India’s benchmark stock index fell for a fifth day, led by lenders and industrial companies, amid concern sale of shares in government companies may sap funds from the market.
The BSE India Sensitive Index, or Sensex, lost 0.1 percent to 19,639.72 at the close. ICICI Bank Ltd., the third-biggest lender by assets, dropped to the lowest since Dec. 31. Larsen & Toubro Ltd., India’s largest engineering company, retreated to an almost five-month low.
The government plans to raise about $2.1 billion selling shares in utility NTPC Ltd. tomorrow in the nation’s biggest offering in a year to narrow a budget deficit. Last week, it raised 31.4 billion ($590 million) rupees selling a 10 percent stake in state-owned Oil India Ltd., helping meet one-third of its target to raise 300 billion rupees from state asset in the year ending March 31.
“The ambitious share-sale plan in government companies is drawing out some liquidity from the markets,” Nirakar Pradhan, chief investment officer at Future Generali Life Insurance, said by telephone. “Consistent buying by overseas investors, however, seems to be providing some support.”
The government, which owns 84.5 percent of NTPC, will sell 783.3 million shares, or 9.5 percent stake, at a minimum price of 145 rupees apiece, according to a statement. The shares slid 2.4 percent to 151.8 rupees, the lowest close since Dec. 13.
Finance Minister Palaniappan Chidambaram plans to narrow the budget gap to 5.3 percent of gross domestic product this financial year from 5.8 percent to improve public finances and avert a credit-rating downgrade. Standard and Poor’s and Fitch Ratings reduced their outlooks on India’s rating, currently at the lowest investment-grade level, to negative in 2012 and said the large fiscal deficits and debt are constraining ratings.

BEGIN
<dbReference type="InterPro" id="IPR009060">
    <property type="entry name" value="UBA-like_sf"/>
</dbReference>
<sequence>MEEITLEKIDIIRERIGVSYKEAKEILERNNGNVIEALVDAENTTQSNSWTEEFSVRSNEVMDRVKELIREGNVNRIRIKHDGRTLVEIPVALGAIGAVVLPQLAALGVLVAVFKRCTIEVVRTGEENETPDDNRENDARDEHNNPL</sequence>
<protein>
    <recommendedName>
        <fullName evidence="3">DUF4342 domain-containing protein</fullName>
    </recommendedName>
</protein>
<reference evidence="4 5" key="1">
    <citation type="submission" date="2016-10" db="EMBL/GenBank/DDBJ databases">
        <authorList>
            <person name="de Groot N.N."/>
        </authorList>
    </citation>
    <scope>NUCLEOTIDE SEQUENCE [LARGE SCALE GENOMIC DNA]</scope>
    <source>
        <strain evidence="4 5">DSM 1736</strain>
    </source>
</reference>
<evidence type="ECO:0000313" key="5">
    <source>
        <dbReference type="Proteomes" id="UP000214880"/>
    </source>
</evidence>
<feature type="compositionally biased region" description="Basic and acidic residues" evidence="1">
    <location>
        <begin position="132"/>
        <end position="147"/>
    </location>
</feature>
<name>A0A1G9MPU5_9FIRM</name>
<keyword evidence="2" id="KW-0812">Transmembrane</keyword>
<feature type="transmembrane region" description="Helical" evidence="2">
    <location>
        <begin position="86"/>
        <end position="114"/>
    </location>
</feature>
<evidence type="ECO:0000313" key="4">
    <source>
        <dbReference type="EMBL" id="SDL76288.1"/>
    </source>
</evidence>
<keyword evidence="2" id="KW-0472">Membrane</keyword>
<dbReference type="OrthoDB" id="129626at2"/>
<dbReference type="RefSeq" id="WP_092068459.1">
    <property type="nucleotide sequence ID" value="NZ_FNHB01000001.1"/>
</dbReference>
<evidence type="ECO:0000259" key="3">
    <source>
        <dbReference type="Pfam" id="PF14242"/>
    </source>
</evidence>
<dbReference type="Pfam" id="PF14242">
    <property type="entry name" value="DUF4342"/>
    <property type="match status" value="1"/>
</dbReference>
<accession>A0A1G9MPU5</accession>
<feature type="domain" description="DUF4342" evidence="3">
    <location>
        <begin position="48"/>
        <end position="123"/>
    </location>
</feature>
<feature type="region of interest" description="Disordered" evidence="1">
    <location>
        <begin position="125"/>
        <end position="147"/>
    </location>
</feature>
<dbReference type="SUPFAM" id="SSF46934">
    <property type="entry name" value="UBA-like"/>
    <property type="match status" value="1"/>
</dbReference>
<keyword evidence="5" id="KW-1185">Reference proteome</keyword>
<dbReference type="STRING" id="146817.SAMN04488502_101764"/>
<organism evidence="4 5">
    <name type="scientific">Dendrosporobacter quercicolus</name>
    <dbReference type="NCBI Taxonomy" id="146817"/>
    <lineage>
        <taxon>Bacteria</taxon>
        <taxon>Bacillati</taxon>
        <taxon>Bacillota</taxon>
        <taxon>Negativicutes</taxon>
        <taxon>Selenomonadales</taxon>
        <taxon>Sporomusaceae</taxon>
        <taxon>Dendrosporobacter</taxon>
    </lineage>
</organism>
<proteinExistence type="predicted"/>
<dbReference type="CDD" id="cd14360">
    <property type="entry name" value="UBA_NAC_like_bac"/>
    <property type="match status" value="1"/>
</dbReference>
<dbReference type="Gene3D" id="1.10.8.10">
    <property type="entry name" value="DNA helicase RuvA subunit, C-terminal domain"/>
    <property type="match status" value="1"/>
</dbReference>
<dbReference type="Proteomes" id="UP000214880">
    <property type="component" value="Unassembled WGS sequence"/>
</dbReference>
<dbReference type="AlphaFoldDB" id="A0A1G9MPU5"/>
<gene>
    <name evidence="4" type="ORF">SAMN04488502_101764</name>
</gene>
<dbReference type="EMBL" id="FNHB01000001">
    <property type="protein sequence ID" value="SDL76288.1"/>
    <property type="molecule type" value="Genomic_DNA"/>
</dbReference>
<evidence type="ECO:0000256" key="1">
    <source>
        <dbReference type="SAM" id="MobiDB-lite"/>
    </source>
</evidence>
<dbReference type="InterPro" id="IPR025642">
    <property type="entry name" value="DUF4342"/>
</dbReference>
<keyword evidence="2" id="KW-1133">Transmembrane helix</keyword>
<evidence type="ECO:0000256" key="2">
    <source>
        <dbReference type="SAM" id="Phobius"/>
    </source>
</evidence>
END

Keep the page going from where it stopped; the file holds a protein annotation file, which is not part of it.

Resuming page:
Overseas funds have bought a net $5.69 billion of domestic shares this year, a record for the period, data compiled by Bloomberg show. They bought a net $24.5 billion last year, the most among 10 Asian markets tracked by Bloomberg, attracted by government efforts to rein in subsidies, allow higher foreign investment in retailing and aviation, and hasten infrastructure projects in a bid to revive economic growth. The administration raised train fares and diesel prices in January to help narrow the budget deficits.
“Global factors are benign now and the domestic situation also looks better as the government’s recent policy actions have been reassuring,” Harshad Patwardhan, executive director and head of equities at JPMorgan Asset Management India Pvt., said in an interview with Bloomberg TV India today.
ICICI Bank declined 0.9 percent to 1,155.25 rupees, lowest close since Dec. 31. State Bank of India, the biggest, declined 1 percent to 2,348.7 rupees. HDFC Bank Ltd. lost 0.7 percent to 639.5 rupees.
Larsen & Toubro slid 1.4 percent to 1,513 rupees, lowest close since Sept. 14, and Bharat Heavy Electricals Ltd. lost 1.4 percent to 208.5 rupees, a four-month low.
Maruti Suzuki India Ltd., the country’s biggest carmaker by volume, added 1.7 percent to 1,627.85 rupees, the highest price since December 2009. Tata Steel Ltd. added 0.7 percent. Aluminum maker Hindalco Industries Ltd. jumped 0.8 percent to 114.4 rupees. Housing Development Finance Corp., India’s largest mortgage lender, increased 1.3 percent to 807.75 rupees.
Volumes on the Sensex were 5 percent more than the 30-day average at the close. The gauge trades at 13.7 times estimated earnings for the year to March 2014, according to data compiled by Bloomberg. The MSCI Emerging Markets Index is valued at 9.9 times estimated earnings, the data show.
The S&P CNX Nifty Index on the National Stock Exchange of India Ltd. added less than 0.1 percent to 5,959.20. India VIX, which measures the cost of protection against losses in the Nifty, dropped 2.4 percent to 14.26.